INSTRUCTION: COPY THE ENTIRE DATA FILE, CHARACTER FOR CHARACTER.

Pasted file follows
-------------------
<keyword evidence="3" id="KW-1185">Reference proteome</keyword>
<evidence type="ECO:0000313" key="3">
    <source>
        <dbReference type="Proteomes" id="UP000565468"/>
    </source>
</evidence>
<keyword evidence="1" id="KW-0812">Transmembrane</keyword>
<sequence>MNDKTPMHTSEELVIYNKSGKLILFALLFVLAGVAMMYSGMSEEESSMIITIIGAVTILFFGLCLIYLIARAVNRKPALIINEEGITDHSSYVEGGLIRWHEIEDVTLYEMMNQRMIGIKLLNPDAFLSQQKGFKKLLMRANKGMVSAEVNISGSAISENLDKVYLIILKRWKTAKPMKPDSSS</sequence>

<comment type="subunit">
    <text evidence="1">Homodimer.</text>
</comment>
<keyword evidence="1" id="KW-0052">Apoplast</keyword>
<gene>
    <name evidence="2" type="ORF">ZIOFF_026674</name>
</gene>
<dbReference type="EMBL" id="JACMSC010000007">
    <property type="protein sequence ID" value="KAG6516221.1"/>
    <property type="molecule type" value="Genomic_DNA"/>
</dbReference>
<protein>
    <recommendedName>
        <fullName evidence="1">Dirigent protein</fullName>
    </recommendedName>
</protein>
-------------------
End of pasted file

<keyword evidence="3" id="KW-1185">Reference proteome</keyword>
<evidence type="ECO:0000313" key="3">
    <source>
        <dbReference type="Proteomes" id="UP000565468"/>
    </source>
</evidence>
<keyword evidence="1" id="KW-0812">Transmembrane</keyword>
<sequence>MNDKTPMHTSEELVIYNKSGKLILFALLFVLAGVAMMYSGMSEEESSMIITIIGAVTILFFGLCLIYLIARAVNRKPALIINEEGITDHSSYVEGGLIRWHEIEDVTLYEMMNQRMIGIKLLNPDAFLSQQKGFKKLLMRANKGMVSAEVNISGSAISENLDKVYLIILKRWKTAKPMKPDSSS</sequence>

<comment type="subunit">
    <text evidence="1">Homodimer.</text>
</comment>
<keyword evidence="1" id="KW-0052">Apoplast</keyword>
<gene>
    <name evidence="2" type="ORF">ZIOFF_026674</name>
</gene>
<dbReference type="EMBL" id="JACMSC010000007">
    <property type="protein sequence ID" value="KAG6516221.1"/>
    <property type="molecule type" value="Genomic_DNA"/>
</dbReference>
<protein>
    <recommendedName>
        <fullName evidence="1">Dirigent protein</fullName>
    </recommendedName>
</protein>